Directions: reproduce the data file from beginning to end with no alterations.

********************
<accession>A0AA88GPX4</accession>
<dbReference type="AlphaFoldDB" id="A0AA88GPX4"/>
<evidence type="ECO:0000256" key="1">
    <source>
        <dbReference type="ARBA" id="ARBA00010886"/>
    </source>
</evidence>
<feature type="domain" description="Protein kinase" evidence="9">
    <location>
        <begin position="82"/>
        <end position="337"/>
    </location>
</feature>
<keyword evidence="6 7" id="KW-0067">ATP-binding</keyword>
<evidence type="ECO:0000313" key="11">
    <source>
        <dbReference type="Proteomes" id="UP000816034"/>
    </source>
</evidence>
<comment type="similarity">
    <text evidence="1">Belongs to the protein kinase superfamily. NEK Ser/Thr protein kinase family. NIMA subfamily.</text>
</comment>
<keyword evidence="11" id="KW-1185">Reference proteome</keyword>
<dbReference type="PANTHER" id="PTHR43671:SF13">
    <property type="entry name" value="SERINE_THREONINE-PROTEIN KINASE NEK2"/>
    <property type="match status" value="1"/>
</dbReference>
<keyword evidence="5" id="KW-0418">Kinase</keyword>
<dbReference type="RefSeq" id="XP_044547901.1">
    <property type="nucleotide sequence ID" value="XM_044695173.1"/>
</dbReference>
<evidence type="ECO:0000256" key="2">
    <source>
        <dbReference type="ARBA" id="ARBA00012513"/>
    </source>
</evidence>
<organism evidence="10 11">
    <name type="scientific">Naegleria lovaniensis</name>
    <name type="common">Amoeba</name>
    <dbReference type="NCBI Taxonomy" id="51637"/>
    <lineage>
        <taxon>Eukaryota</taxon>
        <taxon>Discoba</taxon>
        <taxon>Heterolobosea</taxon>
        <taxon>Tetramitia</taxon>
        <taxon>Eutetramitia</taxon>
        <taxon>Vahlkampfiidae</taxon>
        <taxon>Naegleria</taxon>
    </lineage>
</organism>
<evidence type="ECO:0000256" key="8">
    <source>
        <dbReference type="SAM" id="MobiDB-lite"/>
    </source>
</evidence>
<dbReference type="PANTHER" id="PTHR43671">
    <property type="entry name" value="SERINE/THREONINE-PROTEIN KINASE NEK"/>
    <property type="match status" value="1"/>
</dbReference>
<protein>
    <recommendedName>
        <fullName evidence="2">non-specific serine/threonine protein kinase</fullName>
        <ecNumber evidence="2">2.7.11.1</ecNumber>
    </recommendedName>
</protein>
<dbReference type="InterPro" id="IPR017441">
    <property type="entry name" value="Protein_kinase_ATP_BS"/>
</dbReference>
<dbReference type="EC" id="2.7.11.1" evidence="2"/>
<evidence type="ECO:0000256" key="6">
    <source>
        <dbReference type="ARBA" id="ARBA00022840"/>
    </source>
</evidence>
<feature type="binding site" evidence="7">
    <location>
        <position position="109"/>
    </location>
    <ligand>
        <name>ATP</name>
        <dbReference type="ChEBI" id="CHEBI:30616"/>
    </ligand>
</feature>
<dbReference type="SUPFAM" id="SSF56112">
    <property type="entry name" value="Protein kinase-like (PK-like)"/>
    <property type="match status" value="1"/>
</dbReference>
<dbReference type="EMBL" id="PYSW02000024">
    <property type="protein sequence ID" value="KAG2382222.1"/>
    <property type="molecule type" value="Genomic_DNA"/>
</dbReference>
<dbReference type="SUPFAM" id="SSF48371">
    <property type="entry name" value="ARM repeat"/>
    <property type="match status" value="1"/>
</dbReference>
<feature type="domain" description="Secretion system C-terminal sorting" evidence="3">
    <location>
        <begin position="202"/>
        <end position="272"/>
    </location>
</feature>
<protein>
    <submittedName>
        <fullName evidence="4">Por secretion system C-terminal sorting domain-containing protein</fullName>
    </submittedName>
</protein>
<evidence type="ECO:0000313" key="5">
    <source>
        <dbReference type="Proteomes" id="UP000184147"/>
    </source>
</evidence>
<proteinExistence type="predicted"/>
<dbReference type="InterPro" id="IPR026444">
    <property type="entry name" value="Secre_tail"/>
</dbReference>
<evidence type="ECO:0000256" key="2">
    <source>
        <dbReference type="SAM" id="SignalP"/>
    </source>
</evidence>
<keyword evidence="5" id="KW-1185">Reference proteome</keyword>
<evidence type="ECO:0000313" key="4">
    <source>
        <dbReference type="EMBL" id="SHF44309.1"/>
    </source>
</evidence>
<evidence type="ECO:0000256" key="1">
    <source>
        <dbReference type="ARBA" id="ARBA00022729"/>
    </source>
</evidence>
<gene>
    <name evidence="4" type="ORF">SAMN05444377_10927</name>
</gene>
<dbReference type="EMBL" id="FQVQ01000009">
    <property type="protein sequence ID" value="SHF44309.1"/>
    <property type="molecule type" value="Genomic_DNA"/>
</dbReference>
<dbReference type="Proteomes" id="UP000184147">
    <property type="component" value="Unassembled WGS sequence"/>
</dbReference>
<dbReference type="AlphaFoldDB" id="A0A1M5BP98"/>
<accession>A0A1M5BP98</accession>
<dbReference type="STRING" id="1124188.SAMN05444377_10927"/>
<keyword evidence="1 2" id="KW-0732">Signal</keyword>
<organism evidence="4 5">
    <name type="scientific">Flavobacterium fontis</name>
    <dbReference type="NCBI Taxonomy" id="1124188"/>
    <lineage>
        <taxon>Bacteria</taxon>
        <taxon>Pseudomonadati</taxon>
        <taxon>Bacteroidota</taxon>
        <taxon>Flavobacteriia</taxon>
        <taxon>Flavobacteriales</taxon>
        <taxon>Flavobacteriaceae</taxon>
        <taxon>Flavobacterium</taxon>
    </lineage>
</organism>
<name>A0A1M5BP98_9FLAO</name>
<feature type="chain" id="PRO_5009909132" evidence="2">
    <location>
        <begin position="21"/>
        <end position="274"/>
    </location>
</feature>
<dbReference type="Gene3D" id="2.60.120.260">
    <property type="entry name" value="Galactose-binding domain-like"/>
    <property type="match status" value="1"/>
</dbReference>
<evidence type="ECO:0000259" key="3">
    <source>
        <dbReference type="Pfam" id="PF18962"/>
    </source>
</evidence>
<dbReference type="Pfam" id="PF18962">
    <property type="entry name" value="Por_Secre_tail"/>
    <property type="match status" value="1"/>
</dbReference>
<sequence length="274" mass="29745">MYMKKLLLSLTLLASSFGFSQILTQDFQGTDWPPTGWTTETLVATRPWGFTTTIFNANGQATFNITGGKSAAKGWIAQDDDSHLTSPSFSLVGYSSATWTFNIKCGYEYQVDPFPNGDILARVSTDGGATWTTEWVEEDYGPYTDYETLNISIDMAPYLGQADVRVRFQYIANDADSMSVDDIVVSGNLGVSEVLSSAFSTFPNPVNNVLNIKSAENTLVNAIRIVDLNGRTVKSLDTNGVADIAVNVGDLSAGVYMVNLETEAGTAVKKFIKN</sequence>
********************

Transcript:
<accession>A0AA88GPX4</accession>
<dbReference type="AlphaFoldDB" id="A0AA88GPX4"/>
<evidence type="ECO:0000256" key="1">
    <source>
        <dbReference type="ARBA" id="ARBA00010886"/>
    </source>
</evidence>
<feature type="domain" description="Protein kinase" evidence="9">
    <location>
        <begin position="82"/>
        <end position="337"/>
    </location>
</feature>
<keyword evidence="6 7" id="KW-0067">ATP-binding</keyword>
<evidence type="ECO:0000313" key="11">
    <source>
        <dbReference type="Proteomes" id="UP000816034"/>
    </source>
</evidence>
<comment type="similarity">
    <text evidence="1">Belongs to the protein kinase superfamily. NEK Ser/Thr protein kinase family. NIMA subfamily.</text>
</comment>
<keyword evidence="11" id="KW-1185">Reference proteome</keyword>
<dbReference type="PANTHER" id="PTHR43671:SF13">
    <property type="entry name" value="SERINE_THREONINE-PROTEIN KINASE NEK2"/>
    <property type="match status" value="1"/>
</dbReference>
<keyword evidence="5" id="KW-0418">Kinase</keyword>
<dbReference type="RefSeq" id="XP_044547901.1">
    <property type="nucleotide sequence ID" value="XM_044695173.1"/>
</dbReference>
<evidence type="ECO:0000256" key="2">
    <source>
        <dbReference type="ARBA" id="ARBA00012513"/>
    </source>
</evidence>
<organism evidence="10 11">
    <name type="scientific">Naegleria lovaniensis</name>
    <name type="common">Amoeba</name>
    <dbReference type="NCBI Taxonomy" id="51637"/>
    <lineage>
        <taxon>Eukaryota</taxon>
        <taxon>Discoba</taxon>
        <taxon>Heterolobosea</taxon>
        <taxon>Tetramitia</taxon>
        <taxon>Eutetramitia</taxon>
        <taxon>Vahlkampfiidae</taxon>
        <taxon>Naegleria</taxon>
    </lineage>
</organism>
<evidence type="ECO:0000256" key="8">
    <source>
        <dbReference type="SAM" id="MobiDB-lite"/>
    </source>
</evidence>
<dbReference type="PANTHER" id="PTHR43671">
    <property type="entry name" value="SERINE/THREONINE-PROTEIN KINASE NEK"/>
    <property type="match status" value="1"/>
</dbReference>
<protein>
    <recommendedName>
        <fullName evidence="2">non-specific serine/threonine protein kinase</fullName>
        <ecNumber evidence="2">2.7.11.1</ecNumber>
    </recommendedName>
</protein>
<dbReference type="InterPro" id="IPR017441">
    <property type="entry name" value="Protein_kinase_ATP_BS"/>
</dbReference>
<dbReference type="EC" id="2.7.11.1" evidence="2"/>
<evidence type="ECO:0000256" key="6">
    <source>
        <dbReference type="ARBA" id="ARBA00022840"/>
    </source>
</evidence>
<feature type="binding site" evidence="7">
    <location>
        <position position="109"/>
    </location>
    <ligand>
        <name>ATP</name>
        <dbReference type="ChEBI" id="CHEBI:30616"/>
    </ligand>
</feature>
<dbReference type="SUPFAM" id="SSF56112">
    <property type="entry name" value="Protein kinase-like (PK-like)"/>
    <property type="match status" value="1"/>
</dbReference>
<dbReference type="EMBL" id="PYSW02000024">
    <property type="protein sequence ID" value="KAG2382222.1"/>
    <property type="molecule type" value="Genomic_DNA"/>
</dbReference>
<dbReference type="SUPFAM" id="SSF48371">
    <property type="entry name" value="ARM repeat"/>
    <property type="match status" value="1"/>
</dbReference>
<feature type="domain" description="Secretion system C-terminal sorting" evidence="3">
    <location>
        <begin position="202"/>
        <end position="272"/>
    </location>
</feature>
<protein>
    <submittedName>
        <fullName evidence="4">Por secretion system C-terminal sorting domain-containing protein</fullName>
    </submittedName>
</protein>
<evidence type="ECO:0000313" key="5">
    <source>
        <dbReference type="Proteomes" id="UP000184147"/>
    </source>
</evidence>
<proteinExistence type="predicted"/>
<dbReference type="InterPro" id="IPR026444">
    <property type="entry name" value="Secre_tail"/>
</dbReference>
<evidence type="ECO:0000256" key="2">
    <source>
        <dbReference type="SAM" id="SignalP"/>
    </source>
</evidence>
<keyword evidence="5" id="KW-1185">Reference proteome</keyword>
<evidence type="ECO:0000313" key="4">
    <source>
        <dbReference type="EMBL" id="SHF44309.1"/>
    </source>
</evidence>
<evidence type="ECO:0000256" key="1">
    <source>
        <dbReference type="ARBA" id="ARBA00022729"/>
    </source>
</evidence>
<gene>
    <name evidence="4" type="ORF">SAMN05444377_10927</name>
</gene>
<dbReference type="EMBL" id="FQVQ01000009">
    <property type="protein sequence ID" value="SHF44309.1"/>
    <property type="molecule type" value="Genomic_DNA"/>
</dbReference>
<dbReference type="Proteomes" id="UP000184147">
    <property type="component" value="Unassembled WGS sequence"/>
</dbReference>
<dbReference type="AlphaFoldDB" id="A0A1M5BP98"/>
<accession>A0A1M5BP98</accession>
<dbReference type="STRING" id="1124188.SAMN05444377_10927"/>
<keyword evidence="1 2" id="KW-0732">Signal</keyword>
<organism evidence="4 5">
    <name type="scientific">Flavobacterium fontis</name>
    <dbReference type="NCBI Taxonomy" id="1124188"/>
    <lineage>
        <taxon>Bacteria</taxon>
        <taxon>Pseudomonadati</taxon>
        <taxon>Bacteroidota</taxon>
        <taxon>Flavobacteriia</taxon>
        <taxon>Flavobacteriales</taxon>
        <taxon>Flavobacteriaceae</taxon>
        <taxon>Flavobacterium</taxon>
    </lineage>
</organism>
<name>A0A1M5BP98_9FLAO</name>
<feature type="chain" id="PRO_5009909132" evidence="2">
    <location>
        <begin position="21"/>
        <end position="274"/>
    </location>
</feature>
<dbReference type="Gene3D" id="2.60.120.260">
    <property type="entry name" value="Galactose-binding domain-like"/>
    <property type="match status" value="1"/>
</dbReference>
<evidence type="ECO:0000259" key="3">
    <source>
        <dbReference type="Pfam" id="PF18962"/>
    </source>
</evidence>
<dbReference type="Pfam" id="PF18962">
    <property type="entry name" value="Por_Secre_tail"/>
    <property type="match status" value="1"/>
</dbReference>
<sequence length="274" mass="29745">MYMKKLLLSLTLLASSFGFSQILTQDFQGTDWPPTGWTTETLVATRPWGFTTTIFNANGQATFNITGGKSAAKGWIAQDDDSHLTSPSFSLVGYSSATWTFNIKCGYEYQVDPFPNGDILARVSTDGGATWTTEWVEEDYGPYTDYETLNISIDMAPYLGQADVRVRFQYIANDADSMSVDDIVVSGNLGVSEVLSSAFSTFPNPVNNVLNIKSAENTLVNAIRIVDLNGRTVKSLDTNGVADIAVNVGDLSAGVYMVNLETEAGTAVKKFIKN</sequence>